Boeing tried again to attempt to launch Starliner last summer, but just hours before takeoff, the company halted the countdown after discovering that more than a dozen propellant valves were stuck and not opening properly. Boeing has needed to fix the issues so far, and the company says it’s possible the valves could be redesigned in the future. But now, two and a half years after its original failed flight, Starliner has finally shown it can launch and dock autonomously with the ISS — an important function it will have to perform time and again when people are on board.
Landing is also a crucial task for Starliner to get passengers home safely. To demonstrate those capabilities for this flight, the capsule disengaged from the ISS at 2:36 PM this afternoon, flew slowly around the station, then moved away from the orbiting lab. At 6:05 PM ET, Starliner used the onboard thrusters to slow itself down and move it out of orbit, bringing it on course with the Earth’s surface. Shortly after, the vehicle plunged through the planet’s atmosphere, experiencing temperatures as high as 3,000 degrees Fahrenheit. Starliner then used a series of parachutes to slow its fall before landing in White Sands atop airbags to help cushion the landing. It was the second successful landing for Starliner, as Boeing already showed the landing of the vehicle during its first failed test flight in 2019.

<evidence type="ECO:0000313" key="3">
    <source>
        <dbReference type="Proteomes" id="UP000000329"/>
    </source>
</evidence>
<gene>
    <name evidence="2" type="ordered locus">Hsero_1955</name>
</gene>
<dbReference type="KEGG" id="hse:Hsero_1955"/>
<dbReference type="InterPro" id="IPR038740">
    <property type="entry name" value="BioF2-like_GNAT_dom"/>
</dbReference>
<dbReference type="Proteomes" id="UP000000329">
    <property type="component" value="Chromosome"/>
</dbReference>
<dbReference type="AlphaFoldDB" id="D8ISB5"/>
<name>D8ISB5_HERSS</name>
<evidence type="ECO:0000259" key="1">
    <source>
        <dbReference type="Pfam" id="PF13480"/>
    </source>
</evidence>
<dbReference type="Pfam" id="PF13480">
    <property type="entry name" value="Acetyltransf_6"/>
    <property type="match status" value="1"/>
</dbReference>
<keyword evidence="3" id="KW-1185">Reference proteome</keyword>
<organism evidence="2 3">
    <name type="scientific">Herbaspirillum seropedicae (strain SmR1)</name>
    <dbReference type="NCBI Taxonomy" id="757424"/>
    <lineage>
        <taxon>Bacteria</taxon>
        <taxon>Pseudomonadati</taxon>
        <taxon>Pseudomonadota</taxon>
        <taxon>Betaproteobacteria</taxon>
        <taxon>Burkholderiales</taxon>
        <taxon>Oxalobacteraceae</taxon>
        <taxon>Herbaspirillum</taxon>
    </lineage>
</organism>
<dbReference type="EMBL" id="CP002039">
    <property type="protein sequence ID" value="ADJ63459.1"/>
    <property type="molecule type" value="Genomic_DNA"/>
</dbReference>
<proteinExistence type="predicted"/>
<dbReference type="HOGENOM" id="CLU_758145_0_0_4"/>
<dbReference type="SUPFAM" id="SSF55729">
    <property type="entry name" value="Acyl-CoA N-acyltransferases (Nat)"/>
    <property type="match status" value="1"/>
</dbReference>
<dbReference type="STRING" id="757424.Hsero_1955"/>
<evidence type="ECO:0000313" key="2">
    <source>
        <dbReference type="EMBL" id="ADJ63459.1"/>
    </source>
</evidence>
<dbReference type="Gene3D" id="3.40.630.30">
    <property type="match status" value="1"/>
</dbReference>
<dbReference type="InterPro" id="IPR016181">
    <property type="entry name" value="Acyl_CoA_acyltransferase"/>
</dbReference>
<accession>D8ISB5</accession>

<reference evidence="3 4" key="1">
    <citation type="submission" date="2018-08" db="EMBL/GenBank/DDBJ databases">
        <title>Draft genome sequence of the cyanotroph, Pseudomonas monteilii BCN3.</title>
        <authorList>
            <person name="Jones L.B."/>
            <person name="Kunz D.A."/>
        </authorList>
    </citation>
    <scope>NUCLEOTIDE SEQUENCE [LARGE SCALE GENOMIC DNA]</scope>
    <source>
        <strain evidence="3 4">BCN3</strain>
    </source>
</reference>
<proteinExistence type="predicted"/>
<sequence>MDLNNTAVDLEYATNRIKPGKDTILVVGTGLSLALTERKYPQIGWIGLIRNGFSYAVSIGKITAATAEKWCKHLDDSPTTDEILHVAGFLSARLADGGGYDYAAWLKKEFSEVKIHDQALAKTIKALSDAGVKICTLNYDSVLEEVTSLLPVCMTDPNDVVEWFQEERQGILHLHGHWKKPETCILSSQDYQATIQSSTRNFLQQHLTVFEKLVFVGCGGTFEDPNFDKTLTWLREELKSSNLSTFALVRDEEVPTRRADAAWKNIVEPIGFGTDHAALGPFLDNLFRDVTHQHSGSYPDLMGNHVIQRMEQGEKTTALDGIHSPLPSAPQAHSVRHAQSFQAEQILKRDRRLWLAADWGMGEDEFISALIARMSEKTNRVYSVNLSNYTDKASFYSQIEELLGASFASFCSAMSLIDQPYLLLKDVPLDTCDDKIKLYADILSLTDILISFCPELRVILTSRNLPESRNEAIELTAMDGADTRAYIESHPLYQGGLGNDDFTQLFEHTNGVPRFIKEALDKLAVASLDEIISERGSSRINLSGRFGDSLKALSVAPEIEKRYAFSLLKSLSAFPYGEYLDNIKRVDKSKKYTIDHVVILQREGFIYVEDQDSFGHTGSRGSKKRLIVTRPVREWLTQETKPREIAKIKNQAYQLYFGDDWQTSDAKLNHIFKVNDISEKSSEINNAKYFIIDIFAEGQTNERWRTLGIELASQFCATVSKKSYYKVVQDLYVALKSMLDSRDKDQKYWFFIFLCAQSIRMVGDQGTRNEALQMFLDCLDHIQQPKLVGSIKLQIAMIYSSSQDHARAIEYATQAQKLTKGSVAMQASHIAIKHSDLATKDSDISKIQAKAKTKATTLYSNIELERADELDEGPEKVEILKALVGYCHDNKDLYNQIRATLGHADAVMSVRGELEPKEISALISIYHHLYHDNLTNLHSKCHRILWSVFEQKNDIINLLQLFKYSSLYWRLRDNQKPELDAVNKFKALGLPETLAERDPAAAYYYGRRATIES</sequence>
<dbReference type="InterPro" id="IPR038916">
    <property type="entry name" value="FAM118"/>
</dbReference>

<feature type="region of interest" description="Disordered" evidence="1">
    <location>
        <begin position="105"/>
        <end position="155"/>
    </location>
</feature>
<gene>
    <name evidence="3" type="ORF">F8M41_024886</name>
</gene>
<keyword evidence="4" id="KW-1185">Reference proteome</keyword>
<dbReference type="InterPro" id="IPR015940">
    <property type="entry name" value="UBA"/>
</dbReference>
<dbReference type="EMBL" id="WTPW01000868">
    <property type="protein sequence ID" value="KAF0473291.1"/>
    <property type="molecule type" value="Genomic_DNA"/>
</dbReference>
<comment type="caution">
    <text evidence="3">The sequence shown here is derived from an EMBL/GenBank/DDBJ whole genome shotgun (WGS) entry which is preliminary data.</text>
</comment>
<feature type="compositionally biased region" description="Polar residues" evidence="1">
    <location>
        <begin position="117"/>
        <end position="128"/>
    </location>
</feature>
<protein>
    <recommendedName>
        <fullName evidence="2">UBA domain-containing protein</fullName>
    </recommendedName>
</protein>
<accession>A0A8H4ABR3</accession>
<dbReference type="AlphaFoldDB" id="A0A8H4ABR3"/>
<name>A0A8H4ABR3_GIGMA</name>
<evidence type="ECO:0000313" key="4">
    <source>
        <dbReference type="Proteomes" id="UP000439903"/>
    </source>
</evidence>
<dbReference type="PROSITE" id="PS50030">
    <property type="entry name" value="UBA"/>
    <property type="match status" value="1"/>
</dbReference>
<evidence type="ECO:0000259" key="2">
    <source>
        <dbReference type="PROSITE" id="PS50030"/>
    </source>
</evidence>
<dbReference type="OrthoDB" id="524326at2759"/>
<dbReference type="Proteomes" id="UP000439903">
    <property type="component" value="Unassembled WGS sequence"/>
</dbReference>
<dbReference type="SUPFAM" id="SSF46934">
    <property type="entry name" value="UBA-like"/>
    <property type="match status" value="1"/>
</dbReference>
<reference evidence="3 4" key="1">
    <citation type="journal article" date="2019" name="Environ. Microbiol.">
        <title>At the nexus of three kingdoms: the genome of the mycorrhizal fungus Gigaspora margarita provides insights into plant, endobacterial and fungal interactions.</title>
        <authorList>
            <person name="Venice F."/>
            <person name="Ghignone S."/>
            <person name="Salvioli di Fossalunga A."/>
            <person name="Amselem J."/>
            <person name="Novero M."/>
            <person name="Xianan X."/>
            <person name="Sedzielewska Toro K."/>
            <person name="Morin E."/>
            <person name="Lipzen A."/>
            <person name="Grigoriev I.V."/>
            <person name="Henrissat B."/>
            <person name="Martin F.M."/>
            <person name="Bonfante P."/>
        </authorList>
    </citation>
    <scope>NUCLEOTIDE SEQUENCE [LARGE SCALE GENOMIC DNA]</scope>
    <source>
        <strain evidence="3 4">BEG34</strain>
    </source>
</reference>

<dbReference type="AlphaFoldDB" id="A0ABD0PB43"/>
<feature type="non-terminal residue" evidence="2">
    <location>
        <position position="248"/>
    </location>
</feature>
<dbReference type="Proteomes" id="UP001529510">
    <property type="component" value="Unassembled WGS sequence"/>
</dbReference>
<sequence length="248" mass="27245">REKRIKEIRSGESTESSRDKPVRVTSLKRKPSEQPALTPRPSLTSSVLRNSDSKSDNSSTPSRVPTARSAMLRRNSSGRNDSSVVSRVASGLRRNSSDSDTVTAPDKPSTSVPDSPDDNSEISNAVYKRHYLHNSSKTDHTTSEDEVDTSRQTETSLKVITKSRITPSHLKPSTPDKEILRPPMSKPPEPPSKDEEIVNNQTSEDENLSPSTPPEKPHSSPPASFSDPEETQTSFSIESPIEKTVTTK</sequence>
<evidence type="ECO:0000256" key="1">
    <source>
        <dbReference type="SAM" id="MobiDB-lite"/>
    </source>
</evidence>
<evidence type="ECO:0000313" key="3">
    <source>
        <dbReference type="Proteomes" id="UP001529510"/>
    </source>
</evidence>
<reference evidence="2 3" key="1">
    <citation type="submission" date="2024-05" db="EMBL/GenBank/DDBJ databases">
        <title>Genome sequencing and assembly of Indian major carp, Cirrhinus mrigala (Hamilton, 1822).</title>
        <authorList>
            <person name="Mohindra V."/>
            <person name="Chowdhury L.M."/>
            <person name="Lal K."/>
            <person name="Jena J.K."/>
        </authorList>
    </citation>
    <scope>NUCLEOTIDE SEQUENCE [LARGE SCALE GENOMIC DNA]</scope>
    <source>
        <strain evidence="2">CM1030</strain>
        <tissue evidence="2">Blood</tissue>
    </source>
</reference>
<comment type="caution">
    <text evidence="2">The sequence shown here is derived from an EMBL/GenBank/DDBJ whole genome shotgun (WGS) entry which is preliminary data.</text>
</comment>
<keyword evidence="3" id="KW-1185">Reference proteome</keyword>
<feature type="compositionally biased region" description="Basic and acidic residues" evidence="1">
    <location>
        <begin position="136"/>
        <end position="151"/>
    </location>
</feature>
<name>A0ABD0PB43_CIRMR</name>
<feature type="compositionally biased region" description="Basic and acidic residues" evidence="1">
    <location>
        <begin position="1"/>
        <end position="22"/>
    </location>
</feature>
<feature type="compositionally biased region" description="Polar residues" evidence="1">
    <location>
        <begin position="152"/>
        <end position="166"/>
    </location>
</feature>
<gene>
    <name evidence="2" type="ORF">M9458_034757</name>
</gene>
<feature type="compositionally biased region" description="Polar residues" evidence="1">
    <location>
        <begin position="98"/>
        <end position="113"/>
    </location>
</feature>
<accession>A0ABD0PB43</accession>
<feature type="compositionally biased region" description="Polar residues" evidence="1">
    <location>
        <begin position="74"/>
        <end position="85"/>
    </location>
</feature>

“That landing is coming at 5:49 p.m. Central Time, almost exactly six days after the mission,” NASA’s Brandi Dean, a NASA communications officer, said during a livestream of the landing. “Just a beautiful landing in White Sands tonight.”
There was some concern about this landing, however, as Starliner had multiple problems with its thrusters during the flight. When the capsule launched into space last week, two of the 12 thrusters Starliner uses to prop itself into Earth orbit failed. Boeing said the pressure in the chamber caused the thrusters to fire prematurely. Finally, Starliner’s flight control system was rerouted to a backup thruster in time, and the capsule entered orbit as planned. However, those same thrusters were needed to take Starliner out of orbit, but they seemed to work as planned despite the two failed thrusters.